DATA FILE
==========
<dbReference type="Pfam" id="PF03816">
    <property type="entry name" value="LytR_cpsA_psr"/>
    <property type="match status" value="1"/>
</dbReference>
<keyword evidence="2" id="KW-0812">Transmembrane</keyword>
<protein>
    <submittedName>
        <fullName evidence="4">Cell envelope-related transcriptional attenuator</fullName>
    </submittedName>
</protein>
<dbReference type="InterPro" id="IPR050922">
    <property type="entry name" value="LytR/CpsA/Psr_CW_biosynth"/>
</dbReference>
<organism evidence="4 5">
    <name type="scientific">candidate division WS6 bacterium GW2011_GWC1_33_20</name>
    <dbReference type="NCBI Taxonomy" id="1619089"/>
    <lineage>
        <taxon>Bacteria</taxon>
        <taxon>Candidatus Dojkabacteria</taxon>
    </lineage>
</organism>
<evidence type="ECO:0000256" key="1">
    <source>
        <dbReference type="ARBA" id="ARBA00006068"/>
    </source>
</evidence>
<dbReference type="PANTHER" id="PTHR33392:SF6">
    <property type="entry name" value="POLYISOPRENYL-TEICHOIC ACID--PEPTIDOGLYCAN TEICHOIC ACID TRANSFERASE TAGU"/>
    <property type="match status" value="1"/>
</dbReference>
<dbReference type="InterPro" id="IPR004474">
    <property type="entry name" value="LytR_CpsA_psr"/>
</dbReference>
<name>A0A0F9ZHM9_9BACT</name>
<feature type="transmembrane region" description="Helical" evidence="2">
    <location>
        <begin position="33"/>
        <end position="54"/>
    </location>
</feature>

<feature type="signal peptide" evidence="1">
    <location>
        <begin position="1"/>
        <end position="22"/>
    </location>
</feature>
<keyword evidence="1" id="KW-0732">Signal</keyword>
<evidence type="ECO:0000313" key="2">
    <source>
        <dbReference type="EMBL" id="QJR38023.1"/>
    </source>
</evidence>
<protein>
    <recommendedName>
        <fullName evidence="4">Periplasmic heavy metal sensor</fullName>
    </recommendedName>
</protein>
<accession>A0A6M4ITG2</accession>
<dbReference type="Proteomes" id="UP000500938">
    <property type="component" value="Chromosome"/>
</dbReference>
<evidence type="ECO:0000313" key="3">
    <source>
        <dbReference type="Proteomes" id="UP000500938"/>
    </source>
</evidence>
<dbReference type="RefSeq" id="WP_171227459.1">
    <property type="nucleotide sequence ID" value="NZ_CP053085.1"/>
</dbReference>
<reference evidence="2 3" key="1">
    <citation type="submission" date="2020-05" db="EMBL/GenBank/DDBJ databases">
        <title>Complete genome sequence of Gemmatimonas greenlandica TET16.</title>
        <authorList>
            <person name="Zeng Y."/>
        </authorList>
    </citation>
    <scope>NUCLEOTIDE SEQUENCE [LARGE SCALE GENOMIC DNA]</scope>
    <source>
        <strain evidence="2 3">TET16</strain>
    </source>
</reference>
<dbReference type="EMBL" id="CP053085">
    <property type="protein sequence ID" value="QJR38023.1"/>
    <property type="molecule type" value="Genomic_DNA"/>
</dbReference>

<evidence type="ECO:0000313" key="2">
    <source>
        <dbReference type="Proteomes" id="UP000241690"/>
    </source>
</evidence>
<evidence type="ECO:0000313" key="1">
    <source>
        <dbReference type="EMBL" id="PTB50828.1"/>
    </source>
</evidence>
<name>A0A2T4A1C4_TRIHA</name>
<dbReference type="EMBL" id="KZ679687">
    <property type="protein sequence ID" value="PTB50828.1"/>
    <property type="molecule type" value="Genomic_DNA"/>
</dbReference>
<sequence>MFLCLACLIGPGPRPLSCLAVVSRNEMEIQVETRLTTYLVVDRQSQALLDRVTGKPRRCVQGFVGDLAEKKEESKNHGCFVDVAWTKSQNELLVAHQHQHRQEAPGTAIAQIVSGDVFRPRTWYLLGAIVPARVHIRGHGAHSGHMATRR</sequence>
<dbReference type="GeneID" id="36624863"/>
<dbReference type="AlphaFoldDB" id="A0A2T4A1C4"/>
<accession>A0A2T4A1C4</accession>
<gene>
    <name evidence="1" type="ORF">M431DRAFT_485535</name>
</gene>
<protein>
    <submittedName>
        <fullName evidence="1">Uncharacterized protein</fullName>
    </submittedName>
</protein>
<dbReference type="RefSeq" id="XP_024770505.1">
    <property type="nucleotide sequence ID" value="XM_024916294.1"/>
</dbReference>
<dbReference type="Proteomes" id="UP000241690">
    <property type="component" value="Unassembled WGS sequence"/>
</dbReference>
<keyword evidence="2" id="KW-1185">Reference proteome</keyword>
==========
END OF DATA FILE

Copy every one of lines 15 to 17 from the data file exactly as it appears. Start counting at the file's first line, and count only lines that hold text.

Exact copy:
    <name type="scientific">candidate division WS6 bacterium GW2011_GWC1_33_20</name>
    <dbReference type="NCBI Taxonomy" id="1619089"/>
    <lineage>